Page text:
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SAAB

Merbanco pulls out of race to buy Saab

The CEO of the small US investment company has emailed independent enthusiast website SaabsUnited.com to say GM has turned down the firm’s bid to buy Saab.

Merbanco pulls out of race to buy Saab

On Friday the website published a statement from Merbanco CEO Christopher Johnston.

”Despite our best efforts and meeting the Sellers requirements, we were just notified we were not selected to buy Saab,” he said. ”We are disappointed and quite tired.”

SaabsUnited.com said the comments were confirmed in private email correspondence.

”Sometimes the best deal is the one you don’t do,” Johnston concluded as the Wyoming-based firm were forced to throw in the towel.

The news comes ahead of General Motors’s extended January 7th deadline for offers to by Swedish unit Saab Automobile.

GM has confirmed it has received a number of bids with Dutch sportscar maker Spyker in the running.

A group comprising of Formula One boss Bernie Ecclestone and Genii Capital, a Luxembourg investment firm has announced a bid to rescue the ailing carmaker.

Swedish media has also reported a third bid approach by Swedish business leaders led by Jan Nygren, a former cabinet minister.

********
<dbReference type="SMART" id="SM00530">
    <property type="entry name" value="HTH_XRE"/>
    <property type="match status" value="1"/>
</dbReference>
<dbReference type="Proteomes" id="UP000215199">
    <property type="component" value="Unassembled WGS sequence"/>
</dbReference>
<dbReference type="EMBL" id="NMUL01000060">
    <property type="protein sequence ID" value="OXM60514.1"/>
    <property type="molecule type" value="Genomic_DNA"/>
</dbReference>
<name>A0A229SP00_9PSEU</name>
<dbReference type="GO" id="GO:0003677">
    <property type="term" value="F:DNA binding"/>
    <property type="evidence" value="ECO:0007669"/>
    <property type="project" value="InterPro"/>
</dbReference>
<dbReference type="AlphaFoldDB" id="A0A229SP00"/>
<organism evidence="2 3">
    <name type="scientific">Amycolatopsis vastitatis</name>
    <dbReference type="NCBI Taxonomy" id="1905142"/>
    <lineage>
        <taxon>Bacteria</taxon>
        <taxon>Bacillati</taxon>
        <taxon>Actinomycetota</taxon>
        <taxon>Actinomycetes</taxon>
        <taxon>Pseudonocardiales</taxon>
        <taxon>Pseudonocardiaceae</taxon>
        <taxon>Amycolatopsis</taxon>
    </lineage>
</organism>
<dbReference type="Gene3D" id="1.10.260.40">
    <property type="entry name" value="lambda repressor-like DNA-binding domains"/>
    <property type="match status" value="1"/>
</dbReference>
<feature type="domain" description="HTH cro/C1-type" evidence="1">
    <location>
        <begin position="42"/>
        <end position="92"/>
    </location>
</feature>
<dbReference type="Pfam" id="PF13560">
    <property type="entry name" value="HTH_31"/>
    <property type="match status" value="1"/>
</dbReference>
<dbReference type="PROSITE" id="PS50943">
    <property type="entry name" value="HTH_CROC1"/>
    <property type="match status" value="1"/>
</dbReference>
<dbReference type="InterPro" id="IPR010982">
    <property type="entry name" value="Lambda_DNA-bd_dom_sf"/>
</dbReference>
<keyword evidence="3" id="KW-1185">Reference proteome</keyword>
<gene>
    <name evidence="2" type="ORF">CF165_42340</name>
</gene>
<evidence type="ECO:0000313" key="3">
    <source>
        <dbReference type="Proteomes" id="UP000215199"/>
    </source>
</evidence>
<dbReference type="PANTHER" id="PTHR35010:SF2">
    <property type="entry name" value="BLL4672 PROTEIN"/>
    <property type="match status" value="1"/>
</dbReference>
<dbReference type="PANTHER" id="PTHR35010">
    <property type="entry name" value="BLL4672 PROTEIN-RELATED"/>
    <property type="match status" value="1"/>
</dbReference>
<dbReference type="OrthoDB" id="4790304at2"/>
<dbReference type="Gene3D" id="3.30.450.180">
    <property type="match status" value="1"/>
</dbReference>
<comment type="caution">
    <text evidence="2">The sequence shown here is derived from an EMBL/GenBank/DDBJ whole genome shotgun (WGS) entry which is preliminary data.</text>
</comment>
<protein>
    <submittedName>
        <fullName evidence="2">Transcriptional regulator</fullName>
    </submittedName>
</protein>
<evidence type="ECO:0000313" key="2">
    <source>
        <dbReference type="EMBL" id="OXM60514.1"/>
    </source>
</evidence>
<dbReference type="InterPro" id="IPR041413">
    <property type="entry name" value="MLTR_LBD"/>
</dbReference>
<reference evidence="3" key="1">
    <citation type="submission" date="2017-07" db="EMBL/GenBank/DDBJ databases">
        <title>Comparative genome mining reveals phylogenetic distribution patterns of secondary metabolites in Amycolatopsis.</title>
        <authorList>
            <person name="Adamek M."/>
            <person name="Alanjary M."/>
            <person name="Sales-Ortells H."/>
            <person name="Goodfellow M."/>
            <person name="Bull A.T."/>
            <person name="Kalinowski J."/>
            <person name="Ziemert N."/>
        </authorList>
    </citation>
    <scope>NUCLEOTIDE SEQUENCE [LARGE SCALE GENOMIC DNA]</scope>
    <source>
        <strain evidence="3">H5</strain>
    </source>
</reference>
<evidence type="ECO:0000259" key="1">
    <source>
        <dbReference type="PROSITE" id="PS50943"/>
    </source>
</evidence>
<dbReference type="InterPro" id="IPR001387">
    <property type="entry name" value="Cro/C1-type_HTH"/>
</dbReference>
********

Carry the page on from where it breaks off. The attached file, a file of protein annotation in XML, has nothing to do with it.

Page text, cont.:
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CARS

Former Swedish Saab bosses appear in court

Swedish car maker Saab's former CEO Jan Åke Jonsson and the firm's former head lawyer Kristina Geers have appeared in court in Vänersborg in west Sweden, accused of falsifying financial documents shortly before the company went bankrupt in 2011.

Former Swedish Saab bosses appear in court
Saab's former CEO Jan Åke Jonsson. Photo: Karin Olander/TT
The pair are accused of falsifying the paperwork at the height of the Swedish company's financial difficulties at the start of the decade.
 
A third person – who has not been named in the Swedish media – is accused of assisting them by issuing false invoices adding up to a total of 30 million kronor ($3.55m).
 
According to court documents, the charges relate to the firm's business in Ukraine and the paperwork in question was signed just before former CEO Jan Åke Jonsson resigned.
 
Both Jonsson and Saab's former head lawyer Kristina Geers have admitted signing the papers but denied knowledge of the Ukranian firm implicated in the case.
 
All three suspects deny all the charges against them.
 

Saab's former head lawyer Kristina Geers. Photo:  Björn Larsson Rosvall/TT
 
Saab filed for bankruptcy at the end of 2011, after teetering on the edge of collapse for nearly two years.
 
Chief prosecutor Olof Sahlgren told the court in Vänersborg on Wednesday that the alleged crimes took place in March 2011, when Saab was briefly owned by the Dutch company Spyker Cars.
  
It was eventually bought by National Electric Vehicle Sweden (Nevs), a Chinese-owned company after hundreds of staff lost their jobs.
 
The car maker, which is based in west Sweden, has struggled to resolve serious financial difficulties by attracting new investors since the takeover.
 
In October 2014 it announced it had axed 155 workers, close to a third of its workforce.
 
Since 2000, Saab automobile has had no connection with the defence and aeronautics firm with the same name. It only produces one model today, the electric 9-3 Aero Sedan, mainly targeting the Chinese market.